MySQL conference wraps up with a vision
by Andy Oram
Related link: http://www.mysqluc.com
On the last day of the
2005 MySQL conference,
I finally heard a speaker who stretched the audience's assumptions and
pointed toward a liberating path forward. This is the sign of a good
conference, incidentally--most of the sessions deal intensively with
the problems of today, but one or two keynotes prepare the listeners
I wrote in
my earlier weblog about this conference
that MySQL was becoming conventional. Many people are doing innovative
things with it--I sat in today, for instance, on a session about MySQL
as an embedded server or library--but the largest attendance has been
reserved for traditional topics such as replication and performance
tuning. MySQL AB itself is concerned with catching up to its
competitors in terms of SQL features that centralize more and more
control in the database engine.
Adam Bosworth, in his keynote today, threw all that out and set his
ship headed in a different direction. The problem he found with
centralizing processing--with stored procedures and triggers and so
forth--is that it doesn't scale. His talk also implied that it
restricts users from making innovative connections. Google, his most
recent landing place during Bosworth's long and impressive career,
illustrates an entirely different way to handle data.
Adam Bosworth's view of an open data query protocol
The promise of the Web was to aggregate the contributions of
individuals everywhere and make retrieval easy along any lines one
chose to use. As the volume of content became unmanageable, XQuery was
supposed to provide a Web-aware search mechanism, and Web Services the
infrastructure and protocols to connect sites. XQuery and Web Services
were too big and came too late, however. Nobody actually wants to use
them, even if they know how.
So the gap has been filled with RSS, the model highlighted by Bosworth
for the next stage in search. RSS and Atom are lightweight and easy to
understand. The put control in the hands of the content providers and
the potential viewers.
Bosworth's extended vision is for a protocol that provides raw access
to data, somewhat as XQuery is supposed to do. It would be a very
simple and database-independent protocol that would make all data in
the world open. Then, he says, everybody could do what Google
does. And more--we could provide distributed updates too.
Where to impose structure
The Google approach to data, carried through in Bosworth's vision,
runs head-on up against the ideals of the relational database model.
The entire relational approach, from the canon of Third Normal Form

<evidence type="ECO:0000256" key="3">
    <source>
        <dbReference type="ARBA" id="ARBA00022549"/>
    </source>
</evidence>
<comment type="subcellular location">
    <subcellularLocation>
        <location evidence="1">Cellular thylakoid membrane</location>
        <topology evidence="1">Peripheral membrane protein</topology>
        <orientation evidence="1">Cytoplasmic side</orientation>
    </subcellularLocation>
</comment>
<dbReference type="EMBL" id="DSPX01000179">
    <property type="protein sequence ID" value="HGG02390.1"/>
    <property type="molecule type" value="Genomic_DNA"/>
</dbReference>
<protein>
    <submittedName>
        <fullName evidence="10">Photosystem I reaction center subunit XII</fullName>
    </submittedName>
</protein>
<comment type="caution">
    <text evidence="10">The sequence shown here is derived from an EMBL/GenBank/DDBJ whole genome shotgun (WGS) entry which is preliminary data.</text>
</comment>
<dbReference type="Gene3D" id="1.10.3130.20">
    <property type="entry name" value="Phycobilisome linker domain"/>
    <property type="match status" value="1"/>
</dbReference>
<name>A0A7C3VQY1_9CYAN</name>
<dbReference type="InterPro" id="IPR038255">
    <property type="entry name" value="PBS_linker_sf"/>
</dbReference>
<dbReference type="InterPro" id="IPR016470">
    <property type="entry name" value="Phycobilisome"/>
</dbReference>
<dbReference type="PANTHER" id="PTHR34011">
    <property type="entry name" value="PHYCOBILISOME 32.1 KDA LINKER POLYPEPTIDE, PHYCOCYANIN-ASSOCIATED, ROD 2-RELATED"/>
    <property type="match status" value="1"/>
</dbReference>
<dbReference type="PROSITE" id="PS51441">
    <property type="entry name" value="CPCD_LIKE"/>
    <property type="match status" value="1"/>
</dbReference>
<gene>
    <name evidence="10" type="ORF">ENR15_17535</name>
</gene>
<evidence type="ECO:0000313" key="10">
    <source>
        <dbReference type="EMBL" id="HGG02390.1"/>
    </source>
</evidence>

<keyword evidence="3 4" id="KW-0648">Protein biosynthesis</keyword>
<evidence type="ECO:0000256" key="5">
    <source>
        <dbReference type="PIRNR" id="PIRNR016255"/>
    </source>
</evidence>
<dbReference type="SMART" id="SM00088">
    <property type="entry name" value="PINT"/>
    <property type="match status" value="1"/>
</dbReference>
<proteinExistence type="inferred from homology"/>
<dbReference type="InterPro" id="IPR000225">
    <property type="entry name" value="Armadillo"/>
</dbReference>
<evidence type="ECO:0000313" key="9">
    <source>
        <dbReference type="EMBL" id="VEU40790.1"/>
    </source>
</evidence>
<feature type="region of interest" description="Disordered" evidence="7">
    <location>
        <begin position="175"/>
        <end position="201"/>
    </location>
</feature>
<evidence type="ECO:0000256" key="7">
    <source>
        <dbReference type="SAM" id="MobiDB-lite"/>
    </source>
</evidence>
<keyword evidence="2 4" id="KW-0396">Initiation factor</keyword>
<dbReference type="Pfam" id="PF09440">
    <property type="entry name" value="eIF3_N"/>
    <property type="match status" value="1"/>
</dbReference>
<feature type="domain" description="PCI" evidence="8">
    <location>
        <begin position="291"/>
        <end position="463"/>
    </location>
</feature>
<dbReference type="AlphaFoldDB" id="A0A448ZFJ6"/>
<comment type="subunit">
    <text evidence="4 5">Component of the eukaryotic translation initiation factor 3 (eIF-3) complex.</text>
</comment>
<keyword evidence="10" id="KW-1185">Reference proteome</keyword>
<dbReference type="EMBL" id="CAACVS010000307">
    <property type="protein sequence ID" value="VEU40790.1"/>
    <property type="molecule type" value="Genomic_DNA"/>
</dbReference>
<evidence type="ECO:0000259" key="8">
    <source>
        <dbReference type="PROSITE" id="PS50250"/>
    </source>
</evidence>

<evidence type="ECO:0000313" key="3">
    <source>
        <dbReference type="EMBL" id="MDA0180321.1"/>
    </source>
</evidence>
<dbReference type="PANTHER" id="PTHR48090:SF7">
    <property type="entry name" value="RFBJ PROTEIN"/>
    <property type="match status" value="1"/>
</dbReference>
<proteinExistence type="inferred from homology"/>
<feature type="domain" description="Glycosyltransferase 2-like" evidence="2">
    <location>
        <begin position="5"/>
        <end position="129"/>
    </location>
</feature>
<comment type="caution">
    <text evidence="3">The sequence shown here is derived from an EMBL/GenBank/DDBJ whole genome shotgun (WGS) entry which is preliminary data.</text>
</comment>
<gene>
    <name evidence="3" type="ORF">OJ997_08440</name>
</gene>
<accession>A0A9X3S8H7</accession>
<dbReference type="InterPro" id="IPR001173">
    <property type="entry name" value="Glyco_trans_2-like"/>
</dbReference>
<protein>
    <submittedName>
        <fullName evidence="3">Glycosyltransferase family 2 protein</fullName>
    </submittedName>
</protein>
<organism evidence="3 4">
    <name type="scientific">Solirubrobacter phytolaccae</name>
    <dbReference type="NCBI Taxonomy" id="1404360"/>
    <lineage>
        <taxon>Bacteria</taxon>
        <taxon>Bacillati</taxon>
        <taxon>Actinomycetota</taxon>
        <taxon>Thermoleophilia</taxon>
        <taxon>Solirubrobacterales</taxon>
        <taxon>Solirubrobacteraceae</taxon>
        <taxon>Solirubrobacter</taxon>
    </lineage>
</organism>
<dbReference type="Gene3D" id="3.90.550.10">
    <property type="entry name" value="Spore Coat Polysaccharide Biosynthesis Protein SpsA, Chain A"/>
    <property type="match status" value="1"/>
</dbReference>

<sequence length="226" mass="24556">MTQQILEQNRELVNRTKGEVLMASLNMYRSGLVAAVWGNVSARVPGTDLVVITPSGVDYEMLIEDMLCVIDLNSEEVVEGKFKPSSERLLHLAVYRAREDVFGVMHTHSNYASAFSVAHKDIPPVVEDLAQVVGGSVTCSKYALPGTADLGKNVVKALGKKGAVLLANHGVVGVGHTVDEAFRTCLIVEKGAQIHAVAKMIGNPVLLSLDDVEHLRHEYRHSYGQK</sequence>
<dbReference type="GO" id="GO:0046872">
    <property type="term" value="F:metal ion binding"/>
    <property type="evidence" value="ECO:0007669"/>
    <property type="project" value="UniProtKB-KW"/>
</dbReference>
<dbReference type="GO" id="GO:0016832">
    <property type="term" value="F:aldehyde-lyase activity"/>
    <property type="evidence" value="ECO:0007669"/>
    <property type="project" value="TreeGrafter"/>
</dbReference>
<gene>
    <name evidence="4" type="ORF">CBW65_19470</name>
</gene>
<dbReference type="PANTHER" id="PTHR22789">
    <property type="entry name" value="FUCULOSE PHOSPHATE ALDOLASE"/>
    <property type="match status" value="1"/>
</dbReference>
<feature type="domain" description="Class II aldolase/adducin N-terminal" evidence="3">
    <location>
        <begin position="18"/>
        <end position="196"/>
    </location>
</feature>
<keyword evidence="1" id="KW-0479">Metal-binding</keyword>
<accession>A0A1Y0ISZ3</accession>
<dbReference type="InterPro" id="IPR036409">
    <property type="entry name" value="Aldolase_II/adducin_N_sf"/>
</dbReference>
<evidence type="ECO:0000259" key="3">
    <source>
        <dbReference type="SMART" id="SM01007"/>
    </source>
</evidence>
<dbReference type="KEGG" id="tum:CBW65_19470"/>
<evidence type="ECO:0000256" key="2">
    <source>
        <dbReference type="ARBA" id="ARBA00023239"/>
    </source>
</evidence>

(three is a holy number) to the enormously complex collection of
analytic functions, subqueries, and other ways to impose structure in
SQL, is an attempt to be as precise as possible about the data chosen
Bosworth isn't interested in that. If the user gets a few hundred
results and has to scroll through them a little bit, that's fine. We
don't need no stinkin' metadata or knowledge management.
The philosophical debate underlying relational database design
Bosworth evoked earlier debates that I've found valuable and aired
several concerns of mine; his views of the XML specs and RSS/Atom are
familiar. But his brief critique of the trend toward putting more and
more features into the database engine--a critique that he whisked
through on the way to grander visions--left open a question about the
basic philosophy of SQL.
When MySQL was bare-bones and lightweight (which it still is compared
to commercial database management systems or PostgreSQL), it put
responsibility in the hands of the application programmer. If a value
was supposed to be limited to a particular range or two columns were
supposed to be entered in tandem, it was the application programmer
that made sure of it.
In contrast, traditional database design takes as much control away
from the application as possible and puts it in the database. A
constraint or trigger or stored procedure or foreign key can make sure
that no one gives someone an absurdly high salary or fires an employee
while leaving his phone number in the database.
This centralized control is a relic of the 1970s, when corporate staff
would sit at command-line processors and type in SQL to do what they
wanted. Nowadays, when an application and even a Web interface stand
between the user and the database engine, the never-trust-the-user
philosophy is less valid. At the very least, an application has to
know the rules the database is enforcing and translate error messages
into something the user can understand. The wall between application
and database engine is porous, so the application can take on more of
the validation and logic.
But both philosophies are valid, and now MySQL offers a choice. I
suggested to Arjen Lentz, the organizer of this year's conference,
that he offer a debate next year between the application-aware
philosophy and the database-aware philosophy--when is each
Most of us still need to find that phone number for an employee and do
other everyday tasks; we'll be using a relational database for that,
and MySQL will be providing that service for more and more sites. The
people with day jobs who came this year to find out whether MySQL
could bring home the bacon got their answers. But MySQL can also
support fun applications, and I hope to see more coolness next year.
MySQL, data, information and knowledge
Dear Mr. Oram,
I read your article with interest and would like to share some thoughts in response.
I don't quite see how it is useful to apply the requirements of an internet search engine to all types of data processing. Adam Bosworth's only concern seems to be how huge amounts of poorly structured data can be narrowed down to a few hundered links. That's what we get from google today (thanks by the way) and what we got from Altavista many years ago in roughly the same way.
"sales figures" ...